A flaming object racing through the Middle Eastern sky has sparked fears it may be an out-of-control space station.
Residents in the United Arab Emirates spotted a bright object burning up in the earth’s atmosphere at around 7:30pm on Monday.
Rumours began to circulate that it was a meteor shower, a space station, or even the Chinese satellite Tiangong-1.
The Chinese authorities admitted last year they had lost control of the 8.5-tonne space station, named ‘Heavenly Palace’.
It was expected to crash to Earth between October 2017 and April 2018.
James, 41, who lives in Abu Dhabi, said: “It was about 7:30pm last night and I was just finishing up dragon boat practice on the shore in Abu Dhabi.
“I was chatting with a friend when we both looked into the sky and saw something burning up.
“As I was right by my car I reached into it and grabbed my phone to record whatever it was as it raced across the sky.
“It seemed to be burning too brightly to be a meteor. I have seen fireballs before and I know they look different to meteors.
“Earlier that day I had been reading about the Tiangong-1 satellite that was supposed to burn up in Earth’s atmosphere this year. I thought it could be that.
“Whatever it was it appeared to be breaking up into components.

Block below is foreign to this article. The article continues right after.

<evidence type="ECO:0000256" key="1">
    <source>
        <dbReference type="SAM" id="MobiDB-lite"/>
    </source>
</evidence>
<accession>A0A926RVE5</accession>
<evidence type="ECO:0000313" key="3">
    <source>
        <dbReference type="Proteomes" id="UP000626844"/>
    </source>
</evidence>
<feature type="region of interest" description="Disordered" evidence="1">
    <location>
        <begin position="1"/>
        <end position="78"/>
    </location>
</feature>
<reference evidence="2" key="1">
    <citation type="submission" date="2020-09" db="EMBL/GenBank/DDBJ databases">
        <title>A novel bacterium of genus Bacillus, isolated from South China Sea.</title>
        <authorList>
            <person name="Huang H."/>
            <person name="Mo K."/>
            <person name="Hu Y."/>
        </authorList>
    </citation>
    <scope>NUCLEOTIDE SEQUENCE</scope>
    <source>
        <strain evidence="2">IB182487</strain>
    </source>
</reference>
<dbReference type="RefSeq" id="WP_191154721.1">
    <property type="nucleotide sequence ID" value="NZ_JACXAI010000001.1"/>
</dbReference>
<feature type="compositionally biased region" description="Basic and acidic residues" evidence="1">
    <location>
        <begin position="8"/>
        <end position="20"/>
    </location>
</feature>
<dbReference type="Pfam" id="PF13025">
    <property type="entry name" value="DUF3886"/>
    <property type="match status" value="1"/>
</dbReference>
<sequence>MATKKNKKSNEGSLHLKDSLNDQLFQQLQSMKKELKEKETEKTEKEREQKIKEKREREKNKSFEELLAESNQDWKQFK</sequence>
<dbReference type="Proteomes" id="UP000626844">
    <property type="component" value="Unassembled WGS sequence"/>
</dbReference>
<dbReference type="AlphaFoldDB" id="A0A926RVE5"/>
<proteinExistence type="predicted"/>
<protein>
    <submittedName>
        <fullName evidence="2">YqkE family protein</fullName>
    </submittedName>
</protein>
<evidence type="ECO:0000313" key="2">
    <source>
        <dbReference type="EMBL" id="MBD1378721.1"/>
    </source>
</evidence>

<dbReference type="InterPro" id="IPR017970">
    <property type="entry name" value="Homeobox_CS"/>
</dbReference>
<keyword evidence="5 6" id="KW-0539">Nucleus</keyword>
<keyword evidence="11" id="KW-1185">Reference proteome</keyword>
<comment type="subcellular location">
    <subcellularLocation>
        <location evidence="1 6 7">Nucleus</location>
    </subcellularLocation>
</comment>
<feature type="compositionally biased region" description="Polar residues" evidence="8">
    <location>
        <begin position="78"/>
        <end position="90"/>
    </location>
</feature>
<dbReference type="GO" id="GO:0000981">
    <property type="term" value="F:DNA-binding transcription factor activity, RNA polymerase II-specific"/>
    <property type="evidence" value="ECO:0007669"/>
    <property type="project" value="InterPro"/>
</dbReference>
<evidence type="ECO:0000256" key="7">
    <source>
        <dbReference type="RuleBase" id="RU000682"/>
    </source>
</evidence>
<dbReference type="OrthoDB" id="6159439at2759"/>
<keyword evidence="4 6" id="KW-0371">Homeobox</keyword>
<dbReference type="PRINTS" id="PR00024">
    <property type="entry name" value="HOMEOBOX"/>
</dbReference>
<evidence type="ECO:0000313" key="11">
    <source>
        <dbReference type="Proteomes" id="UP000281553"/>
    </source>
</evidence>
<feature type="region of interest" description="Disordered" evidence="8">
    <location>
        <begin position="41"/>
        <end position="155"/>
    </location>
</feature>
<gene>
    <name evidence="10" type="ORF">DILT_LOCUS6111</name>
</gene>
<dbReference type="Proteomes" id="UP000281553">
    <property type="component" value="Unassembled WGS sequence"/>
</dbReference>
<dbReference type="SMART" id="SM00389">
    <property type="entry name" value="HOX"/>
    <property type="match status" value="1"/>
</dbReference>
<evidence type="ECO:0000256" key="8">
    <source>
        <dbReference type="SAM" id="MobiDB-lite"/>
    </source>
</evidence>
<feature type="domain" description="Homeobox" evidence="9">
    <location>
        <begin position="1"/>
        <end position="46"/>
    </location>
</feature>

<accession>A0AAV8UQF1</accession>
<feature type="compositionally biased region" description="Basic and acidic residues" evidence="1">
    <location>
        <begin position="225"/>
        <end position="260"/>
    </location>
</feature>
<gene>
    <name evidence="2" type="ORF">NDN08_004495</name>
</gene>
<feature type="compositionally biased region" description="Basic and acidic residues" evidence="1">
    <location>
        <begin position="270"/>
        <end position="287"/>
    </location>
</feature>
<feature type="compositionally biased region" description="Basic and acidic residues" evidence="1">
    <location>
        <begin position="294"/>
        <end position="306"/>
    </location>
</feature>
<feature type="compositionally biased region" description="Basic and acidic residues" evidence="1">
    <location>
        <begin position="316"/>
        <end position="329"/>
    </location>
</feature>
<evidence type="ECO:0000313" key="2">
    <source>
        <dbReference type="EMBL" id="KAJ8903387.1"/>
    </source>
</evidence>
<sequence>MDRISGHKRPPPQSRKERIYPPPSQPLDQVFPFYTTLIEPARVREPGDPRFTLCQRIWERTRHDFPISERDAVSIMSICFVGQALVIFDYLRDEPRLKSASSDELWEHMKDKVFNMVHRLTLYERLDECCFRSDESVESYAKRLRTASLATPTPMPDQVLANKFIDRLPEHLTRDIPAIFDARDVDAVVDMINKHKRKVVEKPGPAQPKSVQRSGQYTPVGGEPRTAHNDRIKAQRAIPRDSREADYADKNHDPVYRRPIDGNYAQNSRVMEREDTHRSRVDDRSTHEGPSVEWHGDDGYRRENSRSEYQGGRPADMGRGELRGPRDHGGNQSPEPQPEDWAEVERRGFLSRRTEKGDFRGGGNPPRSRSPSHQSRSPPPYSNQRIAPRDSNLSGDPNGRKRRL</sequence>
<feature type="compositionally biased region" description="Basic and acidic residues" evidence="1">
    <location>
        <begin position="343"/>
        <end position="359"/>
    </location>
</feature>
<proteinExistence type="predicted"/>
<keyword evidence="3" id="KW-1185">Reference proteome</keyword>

“It certainly was an extraordinary sight, and definitely not something you see every day.”
However, the Dubai Astronomy Group told local news the object was likely to be a Russian Progress rocket, used to supply the International Space Station, falling back to Earth.
Hasan Al Hariri, from the group, said: “When I analysed the video it was clear this was falling space debris disintegrating in the atmosphere.
“Such modules are guided in such a way that it burns in the air and does not fall into a populated area.
“This was of the Progress module that supplies the International Space Station with water, food and equipment.
“It is an unmanned vehicle that is totally autonomous, it docks at the station, the equipment is removed and it’s sent back where it burns in the atmosphere.
“The clear evidence of a man-made object and event from a natural occurrence of a meteor fall is that meteor fire balls rush in at very high speed and burn in the atmosphere or explode in the sky leaving a trace of gas behind.
“A meteor glow would have been much bigger than what people saw last night.”
Satellite tracking services showed that the Progress module made its final pass before re-entry on a trajectory across Afghanistan, Iran and Saudi Arabia, breaking up at around 7.28pm.
But the Dubai Media Office tweeted a report that the Dubai’s space agency that claimed it was a meteor shower.
The media office said: “Mohammed bin Rashid Space Center confirmed that a meteorite has passed through the skies of Dubai.”